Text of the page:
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NAHB Proposes Code Changes on Wind Effects, Foundation Walls

Ranging from minor administrative changes to requests to change construction methods that otherwise could cost home builders more money and take a toll on housing affordability, NAHB has submitted 65 proposals to the International Code Council (ICC) for discussion during the upcoming 18-month 2006 cycle of code revisions.

Among the proposals submitted by NAHB:

  • New sections on topographic wind effects. Advocates for the wind engineering community have been pushing in recent years to add provisions to the International Residential Code that would mandate consideration of topographic wind effects.

    To ensure that overly conservative engineering estimates of so-called “wind speed-up” are not applied arbitrarily to every home on a ridge, hill or mountainside, NAHB has proposed limiting these design provisions to areas where local historical data show that structural damage from wind speed-up has occurred.

    With this proposal, NAHB is trying to help members avoid the needless expense of structural engineering consultation on wind analysis and design in areas where exceptionally severe winds are not a problem. “Reports of structural failures of homes due to wind speed-up have been extremely small and limited to areas were there are dramatic changes in the ground topography,” according to the NAHB proposal. Delineating those areas where it might pose a problem represents “a balanced approach,” NAHB said.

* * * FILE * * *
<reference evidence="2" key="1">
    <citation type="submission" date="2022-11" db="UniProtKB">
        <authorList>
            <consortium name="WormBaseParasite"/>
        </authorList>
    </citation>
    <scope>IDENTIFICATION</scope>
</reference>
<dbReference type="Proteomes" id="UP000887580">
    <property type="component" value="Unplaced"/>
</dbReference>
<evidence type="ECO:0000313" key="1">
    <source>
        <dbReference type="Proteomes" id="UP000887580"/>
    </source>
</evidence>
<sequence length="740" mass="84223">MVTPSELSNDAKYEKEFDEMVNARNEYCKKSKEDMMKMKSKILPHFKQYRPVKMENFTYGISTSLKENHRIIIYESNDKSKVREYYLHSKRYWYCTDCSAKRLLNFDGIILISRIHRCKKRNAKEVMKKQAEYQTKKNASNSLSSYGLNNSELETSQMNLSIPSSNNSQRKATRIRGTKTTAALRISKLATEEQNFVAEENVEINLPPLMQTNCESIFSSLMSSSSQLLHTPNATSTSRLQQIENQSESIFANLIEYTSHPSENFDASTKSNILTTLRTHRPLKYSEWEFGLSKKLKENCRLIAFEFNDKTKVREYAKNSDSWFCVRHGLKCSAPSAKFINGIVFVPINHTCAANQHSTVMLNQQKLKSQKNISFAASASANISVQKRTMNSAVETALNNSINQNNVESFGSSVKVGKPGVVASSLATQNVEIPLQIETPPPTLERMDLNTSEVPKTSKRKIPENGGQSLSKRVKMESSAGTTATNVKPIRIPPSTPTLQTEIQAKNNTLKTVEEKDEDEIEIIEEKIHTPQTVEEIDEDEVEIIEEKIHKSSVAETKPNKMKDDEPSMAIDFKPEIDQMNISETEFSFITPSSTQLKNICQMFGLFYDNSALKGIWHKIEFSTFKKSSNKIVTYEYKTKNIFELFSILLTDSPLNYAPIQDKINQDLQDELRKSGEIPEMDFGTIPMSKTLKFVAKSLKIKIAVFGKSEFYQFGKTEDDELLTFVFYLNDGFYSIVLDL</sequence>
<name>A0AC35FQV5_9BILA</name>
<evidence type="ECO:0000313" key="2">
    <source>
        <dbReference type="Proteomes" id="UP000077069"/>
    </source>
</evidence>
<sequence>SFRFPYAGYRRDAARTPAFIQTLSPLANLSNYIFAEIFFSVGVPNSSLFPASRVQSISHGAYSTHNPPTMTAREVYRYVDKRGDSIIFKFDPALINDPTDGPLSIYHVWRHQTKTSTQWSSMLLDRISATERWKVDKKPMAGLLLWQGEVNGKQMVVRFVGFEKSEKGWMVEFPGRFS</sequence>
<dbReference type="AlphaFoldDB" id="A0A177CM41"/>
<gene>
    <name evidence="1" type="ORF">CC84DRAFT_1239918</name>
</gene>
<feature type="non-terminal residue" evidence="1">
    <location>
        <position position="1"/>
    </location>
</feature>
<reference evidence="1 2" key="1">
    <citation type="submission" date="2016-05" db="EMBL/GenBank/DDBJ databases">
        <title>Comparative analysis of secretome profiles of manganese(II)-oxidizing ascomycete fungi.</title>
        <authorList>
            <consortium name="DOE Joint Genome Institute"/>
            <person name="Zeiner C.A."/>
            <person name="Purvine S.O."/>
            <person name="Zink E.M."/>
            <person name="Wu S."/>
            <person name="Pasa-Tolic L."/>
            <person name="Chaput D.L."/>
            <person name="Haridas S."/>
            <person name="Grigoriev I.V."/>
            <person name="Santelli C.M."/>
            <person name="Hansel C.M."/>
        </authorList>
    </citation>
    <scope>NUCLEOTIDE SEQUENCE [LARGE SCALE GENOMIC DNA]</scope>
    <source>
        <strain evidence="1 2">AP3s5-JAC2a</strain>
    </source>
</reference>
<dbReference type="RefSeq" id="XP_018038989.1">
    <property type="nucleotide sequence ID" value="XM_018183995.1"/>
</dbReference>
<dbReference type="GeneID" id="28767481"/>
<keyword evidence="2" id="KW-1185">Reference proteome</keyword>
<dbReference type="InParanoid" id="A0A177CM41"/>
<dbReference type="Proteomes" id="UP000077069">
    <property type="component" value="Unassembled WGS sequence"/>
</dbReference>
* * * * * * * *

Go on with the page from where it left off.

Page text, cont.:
• Removing recent changes describing lateral support of foundation walls. ICC provisions for laterally supporting basement walls that were originally taken from the CABO model code were changed in the 2003 cycle after proponents convinced code council members that the CABO provisions had resulted in foundation failures.

    However, “no detailed data to substantiate those failures was provided,” the NAHB proposal says, and the provision was voted in late at night “with a very small representation of the voting membership present.” Under NAHB’s proposal, the code would return to the earlier, successful CABO-based foundation wall, which also is easier to comply with and more affordable.

  • Refine continuously-sheathed braced wall panel requirements. NAHB is seeking to drop current ICC requirements for all walls to be fully sheathed with wood structural panels because they are inconsistent with IRC 2000 language and with the technical basis for IRC bracing provisions.

    Wall-bracing requirements are confusing to many builders, NAHB code experts note, and the new language is meant to clarify what needs to be done.


Joining more than 2,000 other proposals from various industry advocates, suppliers, local code officials and individual home builders, the NAHB proposals will be debated by ICC members in the fall. Members of the NAHB Construction Codes and Standards Committee will review all of the proposals after they are compiled by the ICC in July.

For more information, e-mail Calli Schmidt at NAHB, or call her at 800-368-5242 x8132.

 
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